THE HAGUE (Reuters) - The Pakistani lawyer who helped free a Christian woman sentenced to death for blasphemy said on Monday he had been forced to flee to the Netherlands for his life, and has no idea where his client is.
Lawyer Saiful Mulook, who defended Asia Bibi in a case that has led to the assassination of two Pakistani politicians, said local United Nations staff had urged him to leave the country on Saturday following her acquittal last week.
“I was put on a plane against my wishes,” Mulook told reporters in The Hague. “I am not happy to be without her. I would have been much happier if I was in the same place as her. But everybody said I was a prime target.”
Mulook said he did not know whether Bibi had already been released from prison, or where she would want to seek asylum after being acquitted by the Supreme Court on Wednesday.
“Ask the people of the U.N.”, Mulook said. “They are not telling me, for security reasons.”
Bibi was convicted in 2010 for allegedly making derogatory remarks about Islam during an argument with her neighbors, and had been on death row since then.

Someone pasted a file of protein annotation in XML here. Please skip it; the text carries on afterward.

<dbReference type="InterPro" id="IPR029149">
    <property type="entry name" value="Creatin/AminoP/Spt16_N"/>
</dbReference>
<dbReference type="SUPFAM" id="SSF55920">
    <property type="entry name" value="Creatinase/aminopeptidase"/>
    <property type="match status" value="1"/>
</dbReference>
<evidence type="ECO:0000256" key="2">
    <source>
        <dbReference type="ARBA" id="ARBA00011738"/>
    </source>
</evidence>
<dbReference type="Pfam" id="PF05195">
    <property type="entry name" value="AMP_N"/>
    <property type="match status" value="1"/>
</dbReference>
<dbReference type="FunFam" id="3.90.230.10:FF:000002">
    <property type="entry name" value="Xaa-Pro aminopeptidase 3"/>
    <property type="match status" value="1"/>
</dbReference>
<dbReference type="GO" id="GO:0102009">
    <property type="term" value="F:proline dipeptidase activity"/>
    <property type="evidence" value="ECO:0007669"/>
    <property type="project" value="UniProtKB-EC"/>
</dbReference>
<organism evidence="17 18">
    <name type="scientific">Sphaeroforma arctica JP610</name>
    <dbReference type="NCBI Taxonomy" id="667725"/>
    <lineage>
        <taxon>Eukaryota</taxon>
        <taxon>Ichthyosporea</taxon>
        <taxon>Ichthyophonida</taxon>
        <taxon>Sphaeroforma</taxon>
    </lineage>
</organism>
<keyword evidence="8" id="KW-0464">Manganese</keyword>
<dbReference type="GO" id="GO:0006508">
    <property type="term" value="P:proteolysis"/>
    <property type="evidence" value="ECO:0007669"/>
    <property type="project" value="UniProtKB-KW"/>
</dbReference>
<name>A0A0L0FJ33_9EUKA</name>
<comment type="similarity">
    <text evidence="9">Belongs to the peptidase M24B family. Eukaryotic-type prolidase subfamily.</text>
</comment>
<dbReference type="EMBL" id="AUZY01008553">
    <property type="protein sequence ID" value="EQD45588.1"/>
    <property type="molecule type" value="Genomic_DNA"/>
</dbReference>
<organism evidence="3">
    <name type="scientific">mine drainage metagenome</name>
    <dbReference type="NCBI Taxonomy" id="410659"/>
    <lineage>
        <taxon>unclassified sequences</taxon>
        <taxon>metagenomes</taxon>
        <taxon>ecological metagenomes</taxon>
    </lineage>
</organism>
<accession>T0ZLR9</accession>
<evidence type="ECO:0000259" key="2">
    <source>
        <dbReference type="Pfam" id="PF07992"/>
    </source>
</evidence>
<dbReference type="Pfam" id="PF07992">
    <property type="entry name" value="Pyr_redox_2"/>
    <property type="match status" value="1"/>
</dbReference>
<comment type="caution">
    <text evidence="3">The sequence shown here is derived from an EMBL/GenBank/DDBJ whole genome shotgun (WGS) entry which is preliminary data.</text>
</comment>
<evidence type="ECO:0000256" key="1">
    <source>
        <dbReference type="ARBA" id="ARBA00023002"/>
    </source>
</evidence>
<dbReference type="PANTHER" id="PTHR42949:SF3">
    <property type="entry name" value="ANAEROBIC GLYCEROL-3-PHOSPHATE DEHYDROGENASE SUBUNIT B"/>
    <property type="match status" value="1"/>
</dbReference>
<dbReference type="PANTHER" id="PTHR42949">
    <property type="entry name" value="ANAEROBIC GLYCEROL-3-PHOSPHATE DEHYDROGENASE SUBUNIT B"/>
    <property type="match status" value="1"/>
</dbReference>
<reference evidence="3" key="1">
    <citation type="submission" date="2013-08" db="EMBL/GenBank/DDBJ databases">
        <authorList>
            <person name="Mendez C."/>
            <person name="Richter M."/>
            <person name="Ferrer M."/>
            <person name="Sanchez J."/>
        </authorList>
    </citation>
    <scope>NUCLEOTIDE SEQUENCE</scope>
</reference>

The court’s decision to overturn the verdict led to violent protests throughout Pakistan by angry mobs calling for the judges in the case to be killed.
Several parties in the Dutch parliament have said they support providing temporary shelter to Bibi if she flees there.
Mulook said Italy had offered asylum to both Bibi and her family and his own family, but that they had not accepted the offer straightaway, as U.N. staff said they would make arrangements.
Islamists have shut down major cities in Pakistan through days of demonstrations against Bibi’s acquittal. They have said they would escalate the protests if she were permitted to leave the country. The government has indicated it will bar her from traveling abroad.
Reporting by Anthony Deutsch; editing by David Stamp